I’m heartened by Christopher Conkey’s piece in the WSJ today saying that Amtrak is getting more financial and political support than ever. And about time too!
My imagination was also sparked by a stray metonym:
One measure of progress will be how long it takes to get from Wall Street to the nation’s capital, a trip which currently takes two hours and 45 minutes on the Acela…
A provision in the House’s Amtrak bill would have the Transportation Department study the possibility of high-speed service between Washington and New York, with trains running as fast as 200 miles an hour and a trip time of two hours or less.
Amtrak’s president Alex Kummant sensibly pours cold water on this idea: while high-speed rail links are great things, there are much more important and much more urgent passenger-rail investments to be made elsewhere in the country.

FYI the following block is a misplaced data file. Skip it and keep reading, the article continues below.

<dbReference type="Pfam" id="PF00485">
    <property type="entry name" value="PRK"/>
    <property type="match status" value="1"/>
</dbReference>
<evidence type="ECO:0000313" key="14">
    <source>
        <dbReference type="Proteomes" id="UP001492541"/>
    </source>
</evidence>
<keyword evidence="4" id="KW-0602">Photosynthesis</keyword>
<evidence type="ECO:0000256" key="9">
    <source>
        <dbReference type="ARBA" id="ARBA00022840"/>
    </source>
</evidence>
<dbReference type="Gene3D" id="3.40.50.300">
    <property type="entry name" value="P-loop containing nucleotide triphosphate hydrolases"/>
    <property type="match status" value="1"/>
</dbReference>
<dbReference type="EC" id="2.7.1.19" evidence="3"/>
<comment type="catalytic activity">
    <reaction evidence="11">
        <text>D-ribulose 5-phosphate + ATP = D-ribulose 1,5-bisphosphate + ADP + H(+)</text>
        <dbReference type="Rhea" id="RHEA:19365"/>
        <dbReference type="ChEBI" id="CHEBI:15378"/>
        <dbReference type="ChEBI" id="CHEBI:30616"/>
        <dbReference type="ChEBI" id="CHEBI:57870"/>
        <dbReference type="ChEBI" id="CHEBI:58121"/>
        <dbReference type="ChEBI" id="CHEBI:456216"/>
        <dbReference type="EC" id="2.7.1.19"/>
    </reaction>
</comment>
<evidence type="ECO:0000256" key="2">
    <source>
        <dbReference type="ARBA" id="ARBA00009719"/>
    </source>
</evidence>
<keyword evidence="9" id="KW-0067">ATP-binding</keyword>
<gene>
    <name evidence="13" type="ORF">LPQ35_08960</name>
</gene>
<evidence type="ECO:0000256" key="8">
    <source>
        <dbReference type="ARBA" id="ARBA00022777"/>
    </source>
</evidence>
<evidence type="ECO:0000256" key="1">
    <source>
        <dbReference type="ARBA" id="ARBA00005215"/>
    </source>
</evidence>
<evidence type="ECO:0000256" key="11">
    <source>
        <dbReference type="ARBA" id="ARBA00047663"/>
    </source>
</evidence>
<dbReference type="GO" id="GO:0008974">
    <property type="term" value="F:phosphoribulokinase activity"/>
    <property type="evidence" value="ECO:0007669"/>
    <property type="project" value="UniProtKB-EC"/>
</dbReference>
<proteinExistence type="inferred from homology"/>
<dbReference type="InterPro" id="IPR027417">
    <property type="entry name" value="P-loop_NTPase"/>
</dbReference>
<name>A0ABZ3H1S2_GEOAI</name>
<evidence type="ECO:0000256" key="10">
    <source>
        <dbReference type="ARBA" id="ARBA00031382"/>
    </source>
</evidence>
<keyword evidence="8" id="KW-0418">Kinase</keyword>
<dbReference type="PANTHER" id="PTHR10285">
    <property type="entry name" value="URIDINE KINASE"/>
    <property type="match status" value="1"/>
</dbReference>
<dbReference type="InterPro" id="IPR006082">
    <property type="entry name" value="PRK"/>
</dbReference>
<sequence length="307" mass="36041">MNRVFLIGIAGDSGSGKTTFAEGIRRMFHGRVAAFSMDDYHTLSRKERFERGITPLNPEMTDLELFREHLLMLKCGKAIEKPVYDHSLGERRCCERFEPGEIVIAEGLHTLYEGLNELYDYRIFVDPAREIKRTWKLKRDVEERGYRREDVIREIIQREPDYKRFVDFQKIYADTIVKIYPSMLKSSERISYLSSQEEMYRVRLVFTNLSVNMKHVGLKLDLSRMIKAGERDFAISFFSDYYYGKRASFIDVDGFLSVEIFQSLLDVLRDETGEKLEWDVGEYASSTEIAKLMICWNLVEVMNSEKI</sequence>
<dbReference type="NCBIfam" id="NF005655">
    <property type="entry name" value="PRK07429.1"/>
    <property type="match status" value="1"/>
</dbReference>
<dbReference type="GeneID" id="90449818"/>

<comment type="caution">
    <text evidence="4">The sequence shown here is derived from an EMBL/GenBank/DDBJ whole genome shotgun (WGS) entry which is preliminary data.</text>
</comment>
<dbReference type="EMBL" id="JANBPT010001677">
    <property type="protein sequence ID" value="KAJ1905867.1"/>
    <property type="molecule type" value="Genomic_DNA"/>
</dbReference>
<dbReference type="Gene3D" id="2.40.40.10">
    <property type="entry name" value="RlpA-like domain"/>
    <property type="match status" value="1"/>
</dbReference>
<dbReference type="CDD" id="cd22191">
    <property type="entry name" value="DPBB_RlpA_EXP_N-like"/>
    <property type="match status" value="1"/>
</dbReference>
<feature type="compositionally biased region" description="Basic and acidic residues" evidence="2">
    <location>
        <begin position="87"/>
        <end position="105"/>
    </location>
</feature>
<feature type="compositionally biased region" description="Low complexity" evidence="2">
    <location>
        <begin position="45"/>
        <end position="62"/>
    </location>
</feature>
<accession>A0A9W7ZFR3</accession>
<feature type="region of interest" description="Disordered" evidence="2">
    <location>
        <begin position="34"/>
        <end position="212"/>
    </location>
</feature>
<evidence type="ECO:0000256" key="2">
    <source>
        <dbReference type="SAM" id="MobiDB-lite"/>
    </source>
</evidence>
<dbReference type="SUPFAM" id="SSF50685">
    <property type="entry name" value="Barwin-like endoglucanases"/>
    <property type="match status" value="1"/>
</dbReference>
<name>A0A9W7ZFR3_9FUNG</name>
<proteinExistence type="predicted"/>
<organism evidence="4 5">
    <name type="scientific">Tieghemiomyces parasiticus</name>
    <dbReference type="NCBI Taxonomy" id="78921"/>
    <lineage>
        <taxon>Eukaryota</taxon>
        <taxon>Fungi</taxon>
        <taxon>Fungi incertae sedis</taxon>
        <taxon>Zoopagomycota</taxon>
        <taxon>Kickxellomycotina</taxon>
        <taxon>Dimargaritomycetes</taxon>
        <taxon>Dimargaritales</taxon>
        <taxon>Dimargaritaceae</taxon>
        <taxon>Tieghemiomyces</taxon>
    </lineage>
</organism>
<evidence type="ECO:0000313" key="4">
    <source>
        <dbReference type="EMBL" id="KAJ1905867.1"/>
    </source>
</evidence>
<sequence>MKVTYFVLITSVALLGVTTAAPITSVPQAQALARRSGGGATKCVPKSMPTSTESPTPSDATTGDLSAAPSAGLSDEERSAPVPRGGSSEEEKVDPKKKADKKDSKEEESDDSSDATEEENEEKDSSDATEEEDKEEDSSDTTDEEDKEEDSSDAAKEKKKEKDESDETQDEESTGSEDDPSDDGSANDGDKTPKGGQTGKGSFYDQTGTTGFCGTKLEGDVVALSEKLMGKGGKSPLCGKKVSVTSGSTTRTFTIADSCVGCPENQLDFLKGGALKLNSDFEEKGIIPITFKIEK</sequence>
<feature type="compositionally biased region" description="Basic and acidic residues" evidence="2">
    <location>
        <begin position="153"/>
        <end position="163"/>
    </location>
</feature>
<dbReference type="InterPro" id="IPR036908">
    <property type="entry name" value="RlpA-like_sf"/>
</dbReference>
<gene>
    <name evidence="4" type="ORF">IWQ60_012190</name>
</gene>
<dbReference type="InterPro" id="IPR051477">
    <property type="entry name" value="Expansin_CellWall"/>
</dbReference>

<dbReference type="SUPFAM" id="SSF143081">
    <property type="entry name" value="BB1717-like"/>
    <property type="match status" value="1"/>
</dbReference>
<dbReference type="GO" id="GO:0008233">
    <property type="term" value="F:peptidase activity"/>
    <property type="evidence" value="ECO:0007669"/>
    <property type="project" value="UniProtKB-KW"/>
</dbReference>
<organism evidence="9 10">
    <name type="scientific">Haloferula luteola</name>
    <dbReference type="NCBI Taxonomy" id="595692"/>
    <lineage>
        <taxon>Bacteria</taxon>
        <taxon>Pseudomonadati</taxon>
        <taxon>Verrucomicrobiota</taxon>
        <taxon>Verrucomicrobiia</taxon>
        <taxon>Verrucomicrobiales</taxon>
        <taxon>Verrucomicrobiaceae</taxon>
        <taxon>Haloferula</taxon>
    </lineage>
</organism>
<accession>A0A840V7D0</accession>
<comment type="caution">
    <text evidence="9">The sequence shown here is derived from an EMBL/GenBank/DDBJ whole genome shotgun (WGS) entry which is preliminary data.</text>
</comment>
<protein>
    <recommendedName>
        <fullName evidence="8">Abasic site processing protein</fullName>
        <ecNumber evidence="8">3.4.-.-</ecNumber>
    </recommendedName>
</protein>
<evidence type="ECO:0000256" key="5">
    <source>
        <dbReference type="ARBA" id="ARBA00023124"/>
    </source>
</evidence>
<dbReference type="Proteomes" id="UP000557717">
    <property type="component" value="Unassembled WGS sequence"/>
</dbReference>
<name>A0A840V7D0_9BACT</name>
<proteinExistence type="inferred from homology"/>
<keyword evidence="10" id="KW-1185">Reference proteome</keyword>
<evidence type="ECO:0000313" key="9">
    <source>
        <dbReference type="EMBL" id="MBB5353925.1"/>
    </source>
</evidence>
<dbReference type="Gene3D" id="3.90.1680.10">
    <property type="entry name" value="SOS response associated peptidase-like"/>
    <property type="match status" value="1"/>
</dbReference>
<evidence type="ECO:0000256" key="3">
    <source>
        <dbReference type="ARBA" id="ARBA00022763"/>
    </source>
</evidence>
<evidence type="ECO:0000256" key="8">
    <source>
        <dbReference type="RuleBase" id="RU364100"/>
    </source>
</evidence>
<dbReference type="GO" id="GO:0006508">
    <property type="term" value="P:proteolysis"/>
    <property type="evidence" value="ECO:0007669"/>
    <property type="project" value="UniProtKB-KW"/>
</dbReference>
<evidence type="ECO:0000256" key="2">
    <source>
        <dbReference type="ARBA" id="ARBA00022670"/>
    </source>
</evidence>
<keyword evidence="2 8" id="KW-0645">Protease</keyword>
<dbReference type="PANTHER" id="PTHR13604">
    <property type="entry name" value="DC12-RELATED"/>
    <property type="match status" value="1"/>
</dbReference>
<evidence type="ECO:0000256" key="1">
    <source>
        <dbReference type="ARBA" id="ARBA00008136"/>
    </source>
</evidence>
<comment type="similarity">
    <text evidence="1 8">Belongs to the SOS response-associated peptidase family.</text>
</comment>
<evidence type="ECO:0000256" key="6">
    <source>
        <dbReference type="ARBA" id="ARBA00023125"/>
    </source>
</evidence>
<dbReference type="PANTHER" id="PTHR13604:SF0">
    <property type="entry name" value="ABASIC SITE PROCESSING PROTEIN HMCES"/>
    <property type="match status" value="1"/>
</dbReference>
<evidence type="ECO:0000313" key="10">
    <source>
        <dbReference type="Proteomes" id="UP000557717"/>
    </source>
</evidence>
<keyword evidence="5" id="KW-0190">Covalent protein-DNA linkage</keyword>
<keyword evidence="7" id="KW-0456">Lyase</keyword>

But a chap can dream. And I was particularly taken by Conkey’s use of the term "Wall Street" rather than "New York". Amtrak trains currently run into the miserable dungeon that is Penn Station, and they won’t move across the street if and when the new Moynihan Station is ever completed.
Meanwhile, a huge and gorgeous new transit hub is being built just a few hundred feet away from Wall Street itself — a transit hub all of whose rail lines head directly across the Hudson River to the US mainland and the Northeast Corridor. If the hub was ever to host proper trains rather than just the PATH subway, most people had thought it would be the terminus of a high-speed link to JFK. But being part of a new high-speed link between Washington and Boston? That would be very cool indeed.
Of course, I’m sure there are lots of very good reasons why this couldn’t ever happen, not least that you probably can’t fit Amtrak trains into PATH tunnels, which are in any case fully occupied already. But given the number of Goldman Sachs executives making the move to Washington, maybe they could stump up a couple of billion dollars to help make this happen?